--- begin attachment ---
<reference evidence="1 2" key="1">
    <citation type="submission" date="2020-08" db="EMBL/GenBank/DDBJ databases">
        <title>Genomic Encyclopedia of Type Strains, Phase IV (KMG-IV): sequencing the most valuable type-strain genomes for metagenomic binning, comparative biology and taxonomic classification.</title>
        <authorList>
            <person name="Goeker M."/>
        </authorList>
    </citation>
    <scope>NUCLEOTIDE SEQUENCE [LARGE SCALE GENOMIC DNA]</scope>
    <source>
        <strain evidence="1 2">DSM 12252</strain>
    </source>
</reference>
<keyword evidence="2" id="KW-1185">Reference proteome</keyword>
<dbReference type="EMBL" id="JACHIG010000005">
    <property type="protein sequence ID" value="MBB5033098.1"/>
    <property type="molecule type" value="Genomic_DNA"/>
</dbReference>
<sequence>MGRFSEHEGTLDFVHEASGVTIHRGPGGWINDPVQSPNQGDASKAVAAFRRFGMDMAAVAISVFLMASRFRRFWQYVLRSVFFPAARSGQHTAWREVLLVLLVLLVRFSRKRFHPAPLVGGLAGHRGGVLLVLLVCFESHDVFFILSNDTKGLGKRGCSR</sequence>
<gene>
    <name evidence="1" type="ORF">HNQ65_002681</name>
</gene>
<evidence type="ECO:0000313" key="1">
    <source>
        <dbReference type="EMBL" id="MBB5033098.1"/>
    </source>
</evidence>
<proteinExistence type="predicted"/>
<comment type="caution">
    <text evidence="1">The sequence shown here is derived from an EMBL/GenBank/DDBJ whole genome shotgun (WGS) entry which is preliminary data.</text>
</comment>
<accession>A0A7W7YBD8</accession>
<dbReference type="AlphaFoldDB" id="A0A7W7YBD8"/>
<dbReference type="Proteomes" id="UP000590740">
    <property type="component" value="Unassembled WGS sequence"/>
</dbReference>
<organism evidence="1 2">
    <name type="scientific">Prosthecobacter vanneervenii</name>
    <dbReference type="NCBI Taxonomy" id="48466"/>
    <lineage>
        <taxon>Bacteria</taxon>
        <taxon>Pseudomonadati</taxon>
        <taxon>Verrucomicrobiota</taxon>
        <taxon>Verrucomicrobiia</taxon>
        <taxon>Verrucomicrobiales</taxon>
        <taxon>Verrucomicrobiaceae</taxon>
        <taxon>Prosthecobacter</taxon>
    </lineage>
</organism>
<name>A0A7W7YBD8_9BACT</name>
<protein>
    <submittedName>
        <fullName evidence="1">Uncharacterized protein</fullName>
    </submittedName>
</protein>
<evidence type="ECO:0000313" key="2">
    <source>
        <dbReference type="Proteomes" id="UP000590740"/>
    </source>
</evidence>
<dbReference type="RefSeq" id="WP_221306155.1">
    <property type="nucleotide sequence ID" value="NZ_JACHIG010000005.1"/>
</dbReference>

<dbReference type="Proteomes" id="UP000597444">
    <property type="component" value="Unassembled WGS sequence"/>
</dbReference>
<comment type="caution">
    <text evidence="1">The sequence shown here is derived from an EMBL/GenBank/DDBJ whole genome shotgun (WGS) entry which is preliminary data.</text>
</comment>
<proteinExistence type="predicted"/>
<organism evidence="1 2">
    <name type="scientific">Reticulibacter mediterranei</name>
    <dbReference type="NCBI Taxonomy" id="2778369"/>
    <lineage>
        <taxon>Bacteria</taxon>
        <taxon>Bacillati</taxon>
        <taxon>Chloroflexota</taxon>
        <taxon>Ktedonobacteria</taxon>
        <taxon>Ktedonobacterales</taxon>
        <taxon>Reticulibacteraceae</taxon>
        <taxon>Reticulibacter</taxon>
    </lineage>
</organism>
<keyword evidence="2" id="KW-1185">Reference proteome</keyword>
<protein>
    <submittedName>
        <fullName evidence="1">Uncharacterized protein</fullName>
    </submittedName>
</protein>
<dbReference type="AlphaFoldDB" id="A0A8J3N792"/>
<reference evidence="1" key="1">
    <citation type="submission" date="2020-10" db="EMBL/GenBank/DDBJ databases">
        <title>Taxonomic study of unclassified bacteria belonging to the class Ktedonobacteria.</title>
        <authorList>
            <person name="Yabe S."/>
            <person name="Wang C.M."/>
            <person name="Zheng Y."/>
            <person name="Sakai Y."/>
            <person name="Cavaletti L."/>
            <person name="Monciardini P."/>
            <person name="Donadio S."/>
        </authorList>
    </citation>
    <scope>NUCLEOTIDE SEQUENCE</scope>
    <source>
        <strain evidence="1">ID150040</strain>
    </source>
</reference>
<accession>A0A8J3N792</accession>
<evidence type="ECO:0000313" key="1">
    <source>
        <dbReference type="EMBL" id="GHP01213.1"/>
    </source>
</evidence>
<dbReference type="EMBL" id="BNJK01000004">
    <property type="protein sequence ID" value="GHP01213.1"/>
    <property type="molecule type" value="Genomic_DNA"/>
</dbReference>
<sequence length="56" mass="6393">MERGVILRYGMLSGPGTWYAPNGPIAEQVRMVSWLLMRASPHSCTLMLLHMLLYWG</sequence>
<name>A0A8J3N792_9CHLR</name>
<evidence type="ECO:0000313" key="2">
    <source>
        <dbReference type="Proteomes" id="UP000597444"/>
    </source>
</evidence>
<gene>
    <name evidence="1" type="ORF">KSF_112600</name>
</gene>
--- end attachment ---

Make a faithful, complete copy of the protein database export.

<reference evidence="1 2" key="1">
    <citation type="submission" date="2020-08" db="EMBL/GenBank/DDBJ databases">
        <title>Genomic Encyclopedia of Type Strains, Phase IV (KMG-IV): sequencing the most valuable type-strain genomes for metagenomic binning, comparative biology and taxonomic classification.</title>
        <authorList>
            <person name="Goeker M."/>
        </authorList>
    </citation>
    <scope>NUCLEOTIDE SEQUENCE [LARGE SCALE GENOMIC DNA]</scope>
    <source>
        <strain evidence="1 2">DSM 12252</strain>
    </source>
</reference>
<keyword evidence="2" id="KW-1185">Reference proteome</keyword>
<dbReference type="EMBL" id="JACHIG010000005">
    <property type="protein sequence ID" value="MBB5033098.1"/>
    <property type="molecule type" value="Genomic_DNA"/>
</dbReference>
<sequence>MGRFSEHEGTLDFVHEASGVTIHRGPGGWINDPVQSPNQGDASKAVAAFRRFGMDMAAVAISVFLMASRFRRFWQYVLRSVFFPAARSGQHTAWREVLLVLLVLLVRFSRKRFHPAPLVGGLAGHRGGVLLVLLVCFESHDVFFILSNDTKGLGKRGCSR</sequence>
<gene>
    <name evidence="1" type="ORF">HNQ65_002681</name>
</gene>
<evidence type="ECO:0000313" key="1">
    <source>
        <dbReference type="EMBL" id="MBB5033098.1"/>
    </source>
</evidence>
<proteinExistence type="predicted"/>
<comment type="caution">
    <text evidence="1">The sequence shown here is derived from an EMBL/GenBank/DDBJ whole genome shotgun (WGS) entry which is preliminary data.</text>
</comment>
<accession>A0A7W7YBD8</accession>
<dbReference type="AlphaFoldDB" id="A0A7W7YBD8"/>
<dbReference type="Proteomes" id="UP000590740">
    <property type="component" value="Unassembled WGS sequence"/>
</dbReference>
<organism evidence="1 2">
    <name type="scientific">Prosthecobacter vanneervenii</name>
    <dbReference type="NCBI Taxonomy" id="48466"/>
    <lineage>
        <taxon>Bacteria</taxon>
        <taxon>Pseudomonadati</taxon>
        <taxon>Verrucomicrobiota</taxon>
        <taxon>Verrucomicrobiia</taxon>
        <taxon>Verrucomicrobiales</taxon>
        <taxon>Verrucomicrobiaceae</taxon>
        <taxon>Prosthecobacter</taxon>
    </lineage>
</organism>
<name>A0A7W7YBD8_9BACT</name>
<protein>
    <submittedName>
        <fullName evidence="1">Uncharacterized protein</fullName>
    </submittedName>
</protein>
<evidence type="ECO:0000313" key="2">
    <source>
        <dbReference type="Proteomes" id="UP000590740"/>
    </source>
</evidence>
<dbReference type="RefSeq" id="WP_221306155.1">
    <property type="nucleotide sequence ID" value="NZ_JACHIG010000005.1"/>
</dbReference>

<dbReference type="Proteomes" id="UP000597444">
    <property type="component" value="Unassembled WGS sequence"/>
</dbReference>
<comment type="caution">
    <text evidence="1">The sequence shown here is derived from an EMBL/GenBank/DDBJ whole genome shotgun (WGS) entry which is preliminary data.</text>
</comment>
<proteinExistence type="predicted"/>
<organism evidence="1 2">
    <name type="scientific">Reticulibacter mediterranei</name>
    <dbReference type="NCBI Taxonomy" id="2778369"/>
    <lineage>
        <taxon>Bacteria</taxon>
        <taxon>Bacillati</taxon>
        <taxon>Chloroflexota</taxon>
        <taxon>Ktedonobacteria</taxon>
        <taxon>Ktedonobacterales</taxon>
        <taxon>Reticulibacteraceae</taxon>
        <taxon>Reticulibacter</taxon>
    </lineage>
</organism>
<keyword evidence="2" id="KW-1185">Reference proteome</keyword>
<protein>
    <submittedName>
        <fullName evidence="1">Uncharacterized protein</fullName>
    </submittedName>
</protein>
<dbReference type="AlphaFoldDB" id="A0A8J3N792"/>
<reference evidence="1" key="1">
    <citation type="submission" date="2020-10" db="EMBL/GenBank/DDBJ databases">
        <title>Taxonomic study of unclassified bacteria belonging to the class Ktedonobacteria.</title>
        <authorList>
            <person name="Yabe S."/>
            <person name="Wang C.M."/>
            <person name="Zheng Y."/>
            <person name="Sakai Y."/>
            <person name="Cavaletti L."/>
            <person name="Monciardini P."/>
            <person name="Donadio S."/>
        </authorList>
    </citation>
    <scope>NUCLEOTIDE SEQUENCE</scope>
    <source>
        <strain evidence="1">ID150040</strain>
    </source>
</reference>
<accession>A0A8J3N792</accession>
<evidence type="ECO:0000313" key="1">
    <source>
        <dbReference type="EMBL" id="GHP01213.1"/>
    </source>
</evidence>
<dbReference type="EMBL" id="BNJK01000004">
    <property type="protein sequence ID" value="GHP01213.1"/>
    <property type="molecule type" value="Genomic_DNA"/>
</dbReference>
<sequence length="56" mass="6393">MERGVILRYGMLSGPGTWYAPNGPIAEQVRMVSWLLMRASPHSCTLMLLHMLLYWG</sequence>
<name>A0A8J3N792_9CHLR</name>
<evidence type="ECO:0000313" key="2">
    <source>
        <dbReference type="Proteomes" id="UP000597444"/>
    </source>
</evidence>
<gene>
    <name evidence="1" type="ORF">KSF_112600</name>
</gene>